If President Trump succeeds in removing the oppressive Johnson Amendment, which limits freedom of speech from the pulpits, will Christian leaders be more outspoken on controversial moral, cultural, and political issues? I have my doubts, since I don't believe it is the Johnson Amendment that has muzzled preachers across America.
I believe it is the fear of man that has muzzled us and it is our desire to be affirmed by the world that has silenced us. Until we repent of these sinful, carnal attitudes, our tongues will not be loosed. We have been paralyzed from the inside, not the outside, and the removal of outward hindrances will not set us free within.
Let's be honest about this. The Johnson Amendment, as wrong as it is, is quite limited in its scope, primarily prohibiting "certain tax-exempt organizations from endorsing and opposing political candidates."
It does not prohibit pastors from speaking out against political corruption.
It does not prohibit pastors from speaking out against LGBT activism.
It does not prohibit pastors from speaking out against abortion.
It does not prohibit pastors from speaking out against a host of other moral and cultural issues, yet it is here that we have seriously failed our people — I say "we" because I too am a ministry leader, although not a pastor — since these are the very issues so many of us studiously avoid.
Who needs the controversy? Who wants to be vilified? Why stick in your hand into a hornet's nest? Why ask for trouble?
You might say, "Maybe some pastors think like this, but that's not the real issue for them. The issue is that they don't want to distract from the gospel. They just want to tell people about Jesus."
Unfortunately, this line of reasoning doesn't hold water, since Jesus Himself was tremendously controversial — if memory serves me right, He was actually put to death by His generation — and He said that if we followed Him faithfully, we would be hated just as He was hated (see John 15:18; Matthew 10:24).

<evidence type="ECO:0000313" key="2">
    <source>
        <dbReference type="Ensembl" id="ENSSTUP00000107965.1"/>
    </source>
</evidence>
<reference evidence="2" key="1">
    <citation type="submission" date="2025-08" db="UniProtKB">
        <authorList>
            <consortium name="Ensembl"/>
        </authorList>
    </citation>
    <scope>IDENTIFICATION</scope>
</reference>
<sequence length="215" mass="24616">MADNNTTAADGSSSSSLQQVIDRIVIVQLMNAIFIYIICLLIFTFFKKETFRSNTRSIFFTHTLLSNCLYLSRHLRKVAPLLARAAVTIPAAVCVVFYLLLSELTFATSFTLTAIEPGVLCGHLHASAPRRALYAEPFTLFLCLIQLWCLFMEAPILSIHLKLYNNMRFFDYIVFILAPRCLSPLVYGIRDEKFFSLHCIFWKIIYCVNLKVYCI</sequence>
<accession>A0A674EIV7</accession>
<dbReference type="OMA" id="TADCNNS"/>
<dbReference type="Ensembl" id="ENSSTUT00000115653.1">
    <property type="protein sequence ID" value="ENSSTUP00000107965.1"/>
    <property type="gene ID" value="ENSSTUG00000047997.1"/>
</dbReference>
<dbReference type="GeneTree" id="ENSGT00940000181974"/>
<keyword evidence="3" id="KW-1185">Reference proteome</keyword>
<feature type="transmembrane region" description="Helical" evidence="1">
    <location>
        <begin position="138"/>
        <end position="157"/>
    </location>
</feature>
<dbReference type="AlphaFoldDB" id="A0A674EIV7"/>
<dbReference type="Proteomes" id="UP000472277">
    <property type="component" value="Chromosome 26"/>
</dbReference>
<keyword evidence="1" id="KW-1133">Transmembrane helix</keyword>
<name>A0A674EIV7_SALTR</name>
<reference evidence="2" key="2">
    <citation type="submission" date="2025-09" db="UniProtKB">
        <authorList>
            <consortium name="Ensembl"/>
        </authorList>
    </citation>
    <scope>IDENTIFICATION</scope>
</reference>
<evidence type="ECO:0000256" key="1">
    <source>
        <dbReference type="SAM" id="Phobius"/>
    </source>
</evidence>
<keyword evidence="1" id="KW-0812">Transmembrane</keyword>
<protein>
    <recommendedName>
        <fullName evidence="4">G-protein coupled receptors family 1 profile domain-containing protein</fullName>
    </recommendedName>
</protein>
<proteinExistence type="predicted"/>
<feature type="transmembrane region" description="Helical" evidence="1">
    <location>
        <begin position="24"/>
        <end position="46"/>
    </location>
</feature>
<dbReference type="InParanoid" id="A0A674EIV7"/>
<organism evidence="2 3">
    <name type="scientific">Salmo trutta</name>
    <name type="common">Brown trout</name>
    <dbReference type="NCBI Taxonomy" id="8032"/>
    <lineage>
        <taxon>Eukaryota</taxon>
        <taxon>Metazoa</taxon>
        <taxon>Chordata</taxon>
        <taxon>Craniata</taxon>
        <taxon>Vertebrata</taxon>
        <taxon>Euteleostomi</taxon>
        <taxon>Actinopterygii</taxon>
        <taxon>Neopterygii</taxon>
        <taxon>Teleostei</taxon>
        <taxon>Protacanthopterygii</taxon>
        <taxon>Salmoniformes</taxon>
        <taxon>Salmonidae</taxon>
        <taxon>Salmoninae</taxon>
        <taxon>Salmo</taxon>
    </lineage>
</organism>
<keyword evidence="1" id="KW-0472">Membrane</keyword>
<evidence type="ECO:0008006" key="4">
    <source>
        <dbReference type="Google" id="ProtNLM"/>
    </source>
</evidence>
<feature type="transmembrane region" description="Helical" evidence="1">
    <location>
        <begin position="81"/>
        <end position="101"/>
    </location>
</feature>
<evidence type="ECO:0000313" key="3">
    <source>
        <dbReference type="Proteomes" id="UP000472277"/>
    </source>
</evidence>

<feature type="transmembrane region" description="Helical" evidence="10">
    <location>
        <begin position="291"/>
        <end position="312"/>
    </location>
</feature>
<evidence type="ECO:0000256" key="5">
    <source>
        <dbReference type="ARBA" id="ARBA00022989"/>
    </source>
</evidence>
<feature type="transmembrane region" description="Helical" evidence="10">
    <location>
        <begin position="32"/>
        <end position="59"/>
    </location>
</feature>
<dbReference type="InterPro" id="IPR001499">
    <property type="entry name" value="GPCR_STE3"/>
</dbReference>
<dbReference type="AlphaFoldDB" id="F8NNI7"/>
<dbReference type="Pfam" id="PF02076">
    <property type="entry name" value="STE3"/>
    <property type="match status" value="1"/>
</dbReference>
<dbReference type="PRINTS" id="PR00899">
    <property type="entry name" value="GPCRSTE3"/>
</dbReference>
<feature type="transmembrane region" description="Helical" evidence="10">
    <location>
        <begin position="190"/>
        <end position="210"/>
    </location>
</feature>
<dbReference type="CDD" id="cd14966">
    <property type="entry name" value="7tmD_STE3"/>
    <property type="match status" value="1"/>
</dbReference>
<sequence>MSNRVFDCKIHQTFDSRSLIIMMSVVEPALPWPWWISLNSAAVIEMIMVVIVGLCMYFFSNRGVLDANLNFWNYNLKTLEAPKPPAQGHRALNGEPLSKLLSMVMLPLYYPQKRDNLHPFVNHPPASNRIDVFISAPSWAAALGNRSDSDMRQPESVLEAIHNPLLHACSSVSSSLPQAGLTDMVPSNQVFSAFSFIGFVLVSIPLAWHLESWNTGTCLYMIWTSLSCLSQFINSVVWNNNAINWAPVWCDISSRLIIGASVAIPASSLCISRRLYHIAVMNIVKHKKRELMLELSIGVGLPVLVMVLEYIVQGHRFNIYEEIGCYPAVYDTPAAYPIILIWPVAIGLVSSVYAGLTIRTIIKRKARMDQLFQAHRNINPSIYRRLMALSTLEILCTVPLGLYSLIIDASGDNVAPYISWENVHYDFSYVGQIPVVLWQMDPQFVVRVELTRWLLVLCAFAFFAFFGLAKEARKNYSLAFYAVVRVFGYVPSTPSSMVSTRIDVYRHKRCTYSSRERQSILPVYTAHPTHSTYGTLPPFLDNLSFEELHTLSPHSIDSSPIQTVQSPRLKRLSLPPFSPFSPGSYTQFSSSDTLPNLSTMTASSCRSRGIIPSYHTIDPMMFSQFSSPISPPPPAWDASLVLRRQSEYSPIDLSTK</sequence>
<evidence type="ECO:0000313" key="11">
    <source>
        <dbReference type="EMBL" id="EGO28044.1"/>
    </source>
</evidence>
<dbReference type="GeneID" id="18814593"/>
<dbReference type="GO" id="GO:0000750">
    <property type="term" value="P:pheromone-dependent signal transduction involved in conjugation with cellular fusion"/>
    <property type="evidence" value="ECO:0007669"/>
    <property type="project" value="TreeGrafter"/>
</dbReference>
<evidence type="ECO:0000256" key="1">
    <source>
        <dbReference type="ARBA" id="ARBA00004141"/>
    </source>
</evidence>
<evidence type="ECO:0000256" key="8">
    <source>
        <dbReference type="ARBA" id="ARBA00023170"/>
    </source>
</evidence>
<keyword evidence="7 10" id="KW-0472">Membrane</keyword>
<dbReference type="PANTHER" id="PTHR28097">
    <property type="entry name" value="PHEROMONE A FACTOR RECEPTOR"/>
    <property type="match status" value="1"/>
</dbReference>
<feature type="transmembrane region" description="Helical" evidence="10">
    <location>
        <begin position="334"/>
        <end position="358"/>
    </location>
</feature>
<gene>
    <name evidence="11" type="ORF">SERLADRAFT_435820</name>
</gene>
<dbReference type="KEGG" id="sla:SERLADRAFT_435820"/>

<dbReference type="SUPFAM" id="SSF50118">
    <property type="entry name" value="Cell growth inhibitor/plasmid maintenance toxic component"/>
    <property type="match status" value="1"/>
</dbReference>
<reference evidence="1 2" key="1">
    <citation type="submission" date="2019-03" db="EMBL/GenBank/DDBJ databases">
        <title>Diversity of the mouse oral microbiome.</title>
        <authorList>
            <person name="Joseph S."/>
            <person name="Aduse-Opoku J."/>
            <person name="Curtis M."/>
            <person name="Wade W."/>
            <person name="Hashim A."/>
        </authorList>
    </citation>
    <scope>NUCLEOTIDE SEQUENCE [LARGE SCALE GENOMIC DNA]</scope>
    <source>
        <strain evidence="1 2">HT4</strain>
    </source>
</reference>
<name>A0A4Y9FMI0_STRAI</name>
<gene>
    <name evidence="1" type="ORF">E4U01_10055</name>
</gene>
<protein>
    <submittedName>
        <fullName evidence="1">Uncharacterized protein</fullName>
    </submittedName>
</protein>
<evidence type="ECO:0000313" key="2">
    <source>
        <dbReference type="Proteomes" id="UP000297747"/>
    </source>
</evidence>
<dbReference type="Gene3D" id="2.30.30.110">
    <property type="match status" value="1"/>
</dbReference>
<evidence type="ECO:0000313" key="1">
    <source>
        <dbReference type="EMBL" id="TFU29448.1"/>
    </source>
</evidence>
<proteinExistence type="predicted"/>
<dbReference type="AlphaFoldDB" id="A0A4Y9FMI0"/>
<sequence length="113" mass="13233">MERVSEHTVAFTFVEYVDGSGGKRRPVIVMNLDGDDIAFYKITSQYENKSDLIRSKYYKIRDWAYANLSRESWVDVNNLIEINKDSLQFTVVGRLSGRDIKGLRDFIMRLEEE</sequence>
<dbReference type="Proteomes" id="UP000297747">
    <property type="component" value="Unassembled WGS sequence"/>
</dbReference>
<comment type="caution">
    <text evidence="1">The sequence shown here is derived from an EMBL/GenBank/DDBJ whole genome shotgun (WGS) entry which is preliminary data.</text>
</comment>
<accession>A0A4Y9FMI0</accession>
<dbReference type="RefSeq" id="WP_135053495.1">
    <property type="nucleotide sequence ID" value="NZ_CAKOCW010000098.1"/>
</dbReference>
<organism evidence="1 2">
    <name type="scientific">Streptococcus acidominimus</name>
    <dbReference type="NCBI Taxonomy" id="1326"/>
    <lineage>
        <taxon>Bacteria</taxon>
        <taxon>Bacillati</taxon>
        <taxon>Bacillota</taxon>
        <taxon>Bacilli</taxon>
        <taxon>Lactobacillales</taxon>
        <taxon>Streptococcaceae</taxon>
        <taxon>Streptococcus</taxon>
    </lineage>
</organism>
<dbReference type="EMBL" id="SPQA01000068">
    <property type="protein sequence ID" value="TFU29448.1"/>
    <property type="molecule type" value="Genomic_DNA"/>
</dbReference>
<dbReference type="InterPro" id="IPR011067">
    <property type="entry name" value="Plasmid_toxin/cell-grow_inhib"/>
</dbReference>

Why is it, then, that the same world that hated him so much loves us so much? Why is it that He offended so many — by being a perfect, shining light, full of grace and truth — yet we offend so few? (Sad to say, when we do offend people, it is often due to us being offensive and obnoxious or hypocritical and self-righteous rather than shining so brightly that people hate our light.)
It is true that Jesus was a friend of sinners — especially the societal outcasts — and we do well to follow His example. But is equally true that He was a threat to all that was wrong in His society — including the religious establishment — while we frequently find ourselves completely at home in this world. How can this be?
In 2014, George Barna discussed the results of his latest poll during an interview on American Family Radio. He explained that, "What we're finding is that when we ask [pastors] about all the key issues of the day, [90 percent of them are] telling us, 'Yes, the Bible speaks to every one of these issues.' Then we ask them: 'Well, are you teaching your people what the Bible says about those issues?' and the numbers drop ... to less than 10 percent of pastors who say they will speak to it."
And what, exactly, holds them back from addressing controversial issues from the pulpit, including, "societal, moral and political issues"?
According to Barna, "There are five factors that the vast majority of pastors turn to. Attendance, giving, number of programs, number of staff, and square footage."